05:32:19 <esowiki> [[Betaload]] https://esolangs.org/w/index.php?diff=57113&oldid=54162 * Challenger5 * (+96)
05:33:41 <esowiki> [[Minipy]] https://esolangs.org/w/index.php?diff=57114&oldid=50376 * Challenger5 * (+97)
05:35:06 <esowiki> [[Minipy]] https://esolangs.org/w/index.php?diff=57115&oldid=57114 * Challenger5 * (+29)
05:35:18 <esowiki> [[Check]] https://esolangs.org/w/index.php?diff=57116&oldid=52019 * Challenger5 * (+96)
05:36:33 <esowiki> [[CJam-Flavored Underload]] https://esolangs.org/w/index.php?diff=57117&oldid=54508 * Challenger5 * (+92)
05:37:01 <esowiki> [[Betaload]] https://esolangs.org/w/index.php?diff=57118&oldid=57113 * Challenger5 * (+25)
05:37:43 <esowiki> [[CJam-Flavored Underload]] https://esolangs.org/w/index.php?diff=57119&oldid=57117 * Challenger5 * (+29)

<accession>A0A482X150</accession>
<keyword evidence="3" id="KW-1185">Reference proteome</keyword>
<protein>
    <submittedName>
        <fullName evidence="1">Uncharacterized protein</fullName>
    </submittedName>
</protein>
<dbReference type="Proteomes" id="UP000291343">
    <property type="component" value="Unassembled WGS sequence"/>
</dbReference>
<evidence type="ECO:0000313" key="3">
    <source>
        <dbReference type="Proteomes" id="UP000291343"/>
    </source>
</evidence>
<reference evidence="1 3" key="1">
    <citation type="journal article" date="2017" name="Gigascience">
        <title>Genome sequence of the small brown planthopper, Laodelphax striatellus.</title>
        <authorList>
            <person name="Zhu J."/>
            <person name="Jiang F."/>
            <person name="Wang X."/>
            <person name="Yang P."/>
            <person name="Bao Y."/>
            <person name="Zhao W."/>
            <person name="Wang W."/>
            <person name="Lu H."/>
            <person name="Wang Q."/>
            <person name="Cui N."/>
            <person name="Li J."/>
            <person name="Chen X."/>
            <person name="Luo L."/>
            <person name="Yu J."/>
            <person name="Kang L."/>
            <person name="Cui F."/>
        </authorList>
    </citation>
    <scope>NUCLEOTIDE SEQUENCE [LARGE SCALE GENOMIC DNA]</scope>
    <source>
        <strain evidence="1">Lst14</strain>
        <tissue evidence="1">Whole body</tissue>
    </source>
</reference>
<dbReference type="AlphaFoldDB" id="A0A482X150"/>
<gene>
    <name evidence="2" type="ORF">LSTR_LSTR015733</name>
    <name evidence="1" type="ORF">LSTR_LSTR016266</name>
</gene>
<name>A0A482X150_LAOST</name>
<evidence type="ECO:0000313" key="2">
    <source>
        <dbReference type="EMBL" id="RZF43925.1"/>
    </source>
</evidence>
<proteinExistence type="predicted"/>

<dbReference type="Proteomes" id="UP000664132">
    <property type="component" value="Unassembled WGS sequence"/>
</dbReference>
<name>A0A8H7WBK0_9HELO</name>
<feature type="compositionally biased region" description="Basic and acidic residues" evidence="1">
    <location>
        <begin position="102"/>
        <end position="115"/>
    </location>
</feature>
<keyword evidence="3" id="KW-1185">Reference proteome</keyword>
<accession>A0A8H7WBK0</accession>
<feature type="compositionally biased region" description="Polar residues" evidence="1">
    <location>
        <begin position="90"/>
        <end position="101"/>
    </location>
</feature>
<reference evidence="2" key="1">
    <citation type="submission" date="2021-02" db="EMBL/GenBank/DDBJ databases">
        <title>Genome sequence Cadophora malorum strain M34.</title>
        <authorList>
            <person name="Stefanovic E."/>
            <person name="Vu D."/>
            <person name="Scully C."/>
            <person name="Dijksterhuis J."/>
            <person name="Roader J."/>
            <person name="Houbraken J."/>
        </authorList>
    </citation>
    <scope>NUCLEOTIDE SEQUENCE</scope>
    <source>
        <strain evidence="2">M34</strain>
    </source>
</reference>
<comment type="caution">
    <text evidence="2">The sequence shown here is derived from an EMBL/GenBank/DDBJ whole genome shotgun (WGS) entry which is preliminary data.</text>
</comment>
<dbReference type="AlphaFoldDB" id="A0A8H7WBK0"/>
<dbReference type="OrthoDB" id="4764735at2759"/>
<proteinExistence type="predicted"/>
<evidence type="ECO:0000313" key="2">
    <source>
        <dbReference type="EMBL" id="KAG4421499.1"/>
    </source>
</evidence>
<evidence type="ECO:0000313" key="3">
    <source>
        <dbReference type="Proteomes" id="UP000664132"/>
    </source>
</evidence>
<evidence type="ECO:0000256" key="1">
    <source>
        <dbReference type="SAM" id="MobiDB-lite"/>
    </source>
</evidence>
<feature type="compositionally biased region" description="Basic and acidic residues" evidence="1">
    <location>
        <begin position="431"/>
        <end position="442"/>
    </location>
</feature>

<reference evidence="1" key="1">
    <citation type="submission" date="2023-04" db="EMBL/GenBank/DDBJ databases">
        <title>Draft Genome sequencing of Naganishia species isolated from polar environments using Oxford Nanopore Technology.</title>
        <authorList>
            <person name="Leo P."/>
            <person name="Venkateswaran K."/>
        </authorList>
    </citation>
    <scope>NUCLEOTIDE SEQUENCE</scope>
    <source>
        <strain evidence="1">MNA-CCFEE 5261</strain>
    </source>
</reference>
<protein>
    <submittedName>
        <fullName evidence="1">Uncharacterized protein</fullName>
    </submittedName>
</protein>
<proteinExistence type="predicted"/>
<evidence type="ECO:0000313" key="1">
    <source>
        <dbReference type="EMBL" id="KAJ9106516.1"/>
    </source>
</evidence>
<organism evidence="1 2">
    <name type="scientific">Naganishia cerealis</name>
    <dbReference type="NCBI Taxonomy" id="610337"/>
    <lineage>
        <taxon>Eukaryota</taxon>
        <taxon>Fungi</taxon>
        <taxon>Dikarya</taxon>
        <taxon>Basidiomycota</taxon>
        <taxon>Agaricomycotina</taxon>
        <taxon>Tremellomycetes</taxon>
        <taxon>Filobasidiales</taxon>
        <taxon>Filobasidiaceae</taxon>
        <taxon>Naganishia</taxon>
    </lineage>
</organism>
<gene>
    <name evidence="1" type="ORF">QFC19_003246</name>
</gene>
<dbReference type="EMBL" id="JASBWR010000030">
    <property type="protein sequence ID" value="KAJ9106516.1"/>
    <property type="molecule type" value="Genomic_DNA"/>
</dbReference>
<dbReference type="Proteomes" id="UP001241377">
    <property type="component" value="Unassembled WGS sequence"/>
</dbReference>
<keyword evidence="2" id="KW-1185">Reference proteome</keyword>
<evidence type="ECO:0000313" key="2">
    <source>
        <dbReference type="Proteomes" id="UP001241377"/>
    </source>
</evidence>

05:38:48 <esowiki> [[Momema]] https://esolangs.org/w/index.php?diff=57120&oldid=54163 * Challenger5 * (+25)
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05:41:44 <jorik1> With our IRC ad service you can reach a global audience of entrepreneurs and fentanyl addicts with extraordinary engagement rates! https://williampitcock.com/
05:41:47 <jorik1> I thought you guys might be interested in this blog by freenode staff member Bryan 'kloeri' Ostergaard https://bryanostergaard.com/
05:41:51 <jorik1> Read what IRC investigative journalists have uncovered on the freenode pedophilia scandal https://encyclopediadramatica.rs/Freenodegate
05:41:54 <jorik1> A fascinating blog by freenode staff member Matthew 'mst' Trout https://MattSTrout.com/
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05:49:58 <radiofree27> With our IRC ad service you can reach a global audience of entrepreneurs and fentanyl addicts with extraordinary engagement rates! https://williampitcock.com/
05:50:02 <radiofree27> I thought you guys might be interested in this blog by freenode staff member Bryan 'kloeri' Ostergaard https://bryanostergaard.com/
05:50:05 <radiofree27> Read what IRC investigative journalists have uncovered on the freenode pedophilia scandal https://encyclopediadramatica.rs/Freenodegate